The highlights from Phil Kerpen's
The deficit today crossed the startling trillion dollar threshold, a number never before even contemplated for a full year of federal borrowing, but that we have now breezed through in just half a year.
Such a deficit represents a crushing future tax burden for ourselves, our children, and our grandchildren -- who will pay back every penny with interest.
The so-called stimulus bill was slammed through on partisan lines despite the overwhelming anger of almost everyone who was paying attention.
The bill, we were told, was our economic salvation (purely a coincidence, of course, that it happened to contain every item on the left's big government wish list).
Unemployment -- which the stimulus was supposed to keep under 8 percent -- is officially at 9.5 percent, and is 16.5 percent if you include people who have given up looking for work and part-time workers who wish they were full-time.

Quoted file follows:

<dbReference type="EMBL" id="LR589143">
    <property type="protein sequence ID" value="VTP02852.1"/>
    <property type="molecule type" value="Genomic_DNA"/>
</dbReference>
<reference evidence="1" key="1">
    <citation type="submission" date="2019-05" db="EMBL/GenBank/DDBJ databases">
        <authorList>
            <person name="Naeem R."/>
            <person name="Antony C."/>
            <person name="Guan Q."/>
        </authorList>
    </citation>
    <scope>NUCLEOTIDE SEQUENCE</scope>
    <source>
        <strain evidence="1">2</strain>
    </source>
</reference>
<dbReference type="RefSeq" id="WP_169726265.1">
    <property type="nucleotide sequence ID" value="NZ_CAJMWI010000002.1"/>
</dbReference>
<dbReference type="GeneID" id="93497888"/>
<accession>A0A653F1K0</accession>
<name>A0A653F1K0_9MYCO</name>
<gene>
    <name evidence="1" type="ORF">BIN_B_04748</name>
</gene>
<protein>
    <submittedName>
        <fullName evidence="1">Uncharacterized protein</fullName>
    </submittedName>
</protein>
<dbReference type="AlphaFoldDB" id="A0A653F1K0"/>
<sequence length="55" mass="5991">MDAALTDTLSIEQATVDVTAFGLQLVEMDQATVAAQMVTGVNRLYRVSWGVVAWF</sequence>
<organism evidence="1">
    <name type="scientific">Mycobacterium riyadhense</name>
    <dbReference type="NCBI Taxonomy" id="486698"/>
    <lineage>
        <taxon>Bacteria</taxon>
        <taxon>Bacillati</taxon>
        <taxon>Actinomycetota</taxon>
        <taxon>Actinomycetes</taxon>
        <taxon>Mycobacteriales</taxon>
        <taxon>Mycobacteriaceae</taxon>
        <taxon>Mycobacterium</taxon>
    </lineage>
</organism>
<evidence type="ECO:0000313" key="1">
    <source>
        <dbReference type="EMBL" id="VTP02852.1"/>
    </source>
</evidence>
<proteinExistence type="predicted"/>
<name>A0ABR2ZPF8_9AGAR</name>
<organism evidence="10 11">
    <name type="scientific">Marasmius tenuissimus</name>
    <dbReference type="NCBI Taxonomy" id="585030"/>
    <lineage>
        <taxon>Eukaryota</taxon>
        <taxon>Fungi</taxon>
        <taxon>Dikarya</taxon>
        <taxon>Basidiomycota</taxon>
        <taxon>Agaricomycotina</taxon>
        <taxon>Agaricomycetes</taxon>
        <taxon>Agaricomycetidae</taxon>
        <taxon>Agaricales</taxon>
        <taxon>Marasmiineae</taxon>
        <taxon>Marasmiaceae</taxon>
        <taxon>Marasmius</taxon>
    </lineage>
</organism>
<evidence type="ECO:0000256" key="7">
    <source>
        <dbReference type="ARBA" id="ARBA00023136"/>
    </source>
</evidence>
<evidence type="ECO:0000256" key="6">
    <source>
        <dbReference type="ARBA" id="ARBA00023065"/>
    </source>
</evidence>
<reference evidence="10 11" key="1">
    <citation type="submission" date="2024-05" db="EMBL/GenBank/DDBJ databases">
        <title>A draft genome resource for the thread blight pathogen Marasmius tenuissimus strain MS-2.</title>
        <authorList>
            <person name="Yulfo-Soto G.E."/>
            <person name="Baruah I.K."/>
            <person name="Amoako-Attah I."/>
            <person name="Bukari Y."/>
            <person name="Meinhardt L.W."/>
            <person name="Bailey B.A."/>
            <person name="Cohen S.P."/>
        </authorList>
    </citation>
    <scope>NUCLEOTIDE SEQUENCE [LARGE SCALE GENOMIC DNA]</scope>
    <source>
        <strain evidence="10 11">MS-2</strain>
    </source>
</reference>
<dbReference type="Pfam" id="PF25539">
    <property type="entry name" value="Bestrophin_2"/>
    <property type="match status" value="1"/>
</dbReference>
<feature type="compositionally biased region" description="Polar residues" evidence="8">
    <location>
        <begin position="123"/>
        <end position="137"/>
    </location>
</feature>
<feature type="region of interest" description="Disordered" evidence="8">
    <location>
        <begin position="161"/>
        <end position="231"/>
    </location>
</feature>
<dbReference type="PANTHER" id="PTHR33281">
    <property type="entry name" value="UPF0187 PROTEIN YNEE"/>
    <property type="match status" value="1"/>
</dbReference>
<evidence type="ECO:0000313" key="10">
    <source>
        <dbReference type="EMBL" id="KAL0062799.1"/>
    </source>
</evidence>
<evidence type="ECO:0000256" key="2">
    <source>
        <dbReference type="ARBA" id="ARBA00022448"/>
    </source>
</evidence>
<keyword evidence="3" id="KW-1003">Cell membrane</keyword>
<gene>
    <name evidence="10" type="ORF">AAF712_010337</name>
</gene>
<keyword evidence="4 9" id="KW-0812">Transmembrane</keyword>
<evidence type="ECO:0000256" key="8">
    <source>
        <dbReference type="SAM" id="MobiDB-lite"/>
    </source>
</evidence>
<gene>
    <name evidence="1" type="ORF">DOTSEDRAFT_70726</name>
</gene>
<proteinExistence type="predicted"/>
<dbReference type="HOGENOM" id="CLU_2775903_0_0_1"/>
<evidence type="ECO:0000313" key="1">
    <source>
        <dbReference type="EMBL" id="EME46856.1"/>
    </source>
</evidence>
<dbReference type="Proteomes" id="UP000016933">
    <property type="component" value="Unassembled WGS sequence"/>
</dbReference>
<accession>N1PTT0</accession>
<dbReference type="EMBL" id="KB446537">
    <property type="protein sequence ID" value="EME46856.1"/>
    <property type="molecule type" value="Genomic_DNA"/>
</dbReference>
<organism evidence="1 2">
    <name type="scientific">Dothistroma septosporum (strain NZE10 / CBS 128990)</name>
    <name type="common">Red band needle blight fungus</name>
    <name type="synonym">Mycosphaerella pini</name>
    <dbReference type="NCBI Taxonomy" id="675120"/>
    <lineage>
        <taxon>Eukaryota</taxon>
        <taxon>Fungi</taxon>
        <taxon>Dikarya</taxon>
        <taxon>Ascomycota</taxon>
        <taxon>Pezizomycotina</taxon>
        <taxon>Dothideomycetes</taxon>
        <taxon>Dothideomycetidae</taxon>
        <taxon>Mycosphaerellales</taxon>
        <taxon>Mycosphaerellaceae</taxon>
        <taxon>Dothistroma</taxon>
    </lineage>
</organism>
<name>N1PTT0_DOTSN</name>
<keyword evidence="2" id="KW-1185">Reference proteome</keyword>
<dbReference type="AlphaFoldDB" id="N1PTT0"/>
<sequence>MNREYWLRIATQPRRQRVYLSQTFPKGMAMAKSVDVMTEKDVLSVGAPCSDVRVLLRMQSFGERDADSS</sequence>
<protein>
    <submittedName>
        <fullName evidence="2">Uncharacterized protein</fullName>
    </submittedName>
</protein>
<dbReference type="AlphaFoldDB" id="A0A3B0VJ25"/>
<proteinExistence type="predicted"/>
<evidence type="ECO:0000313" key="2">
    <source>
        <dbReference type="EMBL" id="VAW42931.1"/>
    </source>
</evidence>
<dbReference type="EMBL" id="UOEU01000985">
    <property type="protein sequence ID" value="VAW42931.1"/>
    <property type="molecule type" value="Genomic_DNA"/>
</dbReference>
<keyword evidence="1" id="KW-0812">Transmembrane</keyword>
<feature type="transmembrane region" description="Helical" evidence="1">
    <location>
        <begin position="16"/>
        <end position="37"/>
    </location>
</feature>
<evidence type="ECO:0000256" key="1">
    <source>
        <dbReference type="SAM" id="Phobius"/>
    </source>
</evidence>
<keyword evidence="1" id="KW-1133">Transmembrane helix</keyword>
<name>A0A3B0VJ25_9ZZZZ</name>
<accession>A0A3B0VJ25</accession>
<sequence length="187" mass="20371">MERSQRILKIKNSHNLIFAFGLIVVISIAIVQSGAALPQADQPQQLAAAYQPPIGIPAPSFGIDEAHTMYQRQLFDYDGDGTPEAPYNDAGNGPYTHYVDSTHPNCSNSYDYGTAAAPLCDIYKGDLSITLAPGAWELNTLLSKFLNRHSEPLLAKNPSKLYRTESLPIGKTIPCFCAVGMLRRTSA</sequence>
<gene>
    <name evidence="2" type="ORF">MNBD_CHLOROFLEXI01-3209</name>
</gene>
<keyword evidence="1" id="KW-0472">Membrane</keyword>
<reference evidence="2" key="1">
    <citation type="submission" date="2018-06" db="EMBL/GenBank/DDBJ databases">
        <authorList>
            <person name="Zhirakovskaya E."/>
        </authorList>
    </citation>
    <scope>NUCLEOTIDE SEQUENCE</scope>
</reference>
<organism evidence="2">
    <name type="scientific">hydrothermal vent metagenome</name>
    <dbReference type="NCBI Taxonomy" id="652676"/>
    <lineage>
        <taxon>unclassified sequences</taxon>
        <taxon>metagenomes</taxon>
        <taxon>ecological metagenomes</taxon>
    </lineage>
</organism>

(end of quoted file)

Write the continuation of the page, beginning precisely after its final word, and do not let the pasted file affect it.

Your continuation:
Senate Banking Committee Chairman Chris Dodd (D-Conn.) said the stimulus didn't work because is wasn't "as targeted as it should've been" and "we need to go back to this and do this again. We need to do more of that."
Moreover, we have to pay back all the money we've borrowed, with interest, meaning that in the long-run the only two options are huge tax hikes or skyrocketing inflation.
Quite simply, it is impossible for government spending to make us richer when every way the government can raise money makes us poorer.
We can't afford another stimulus, a government takeover of health care, the cap-and-trade energy takeover, or any other radical big government policies.
Washington has "helped" quite enough; it needs to leave people alone.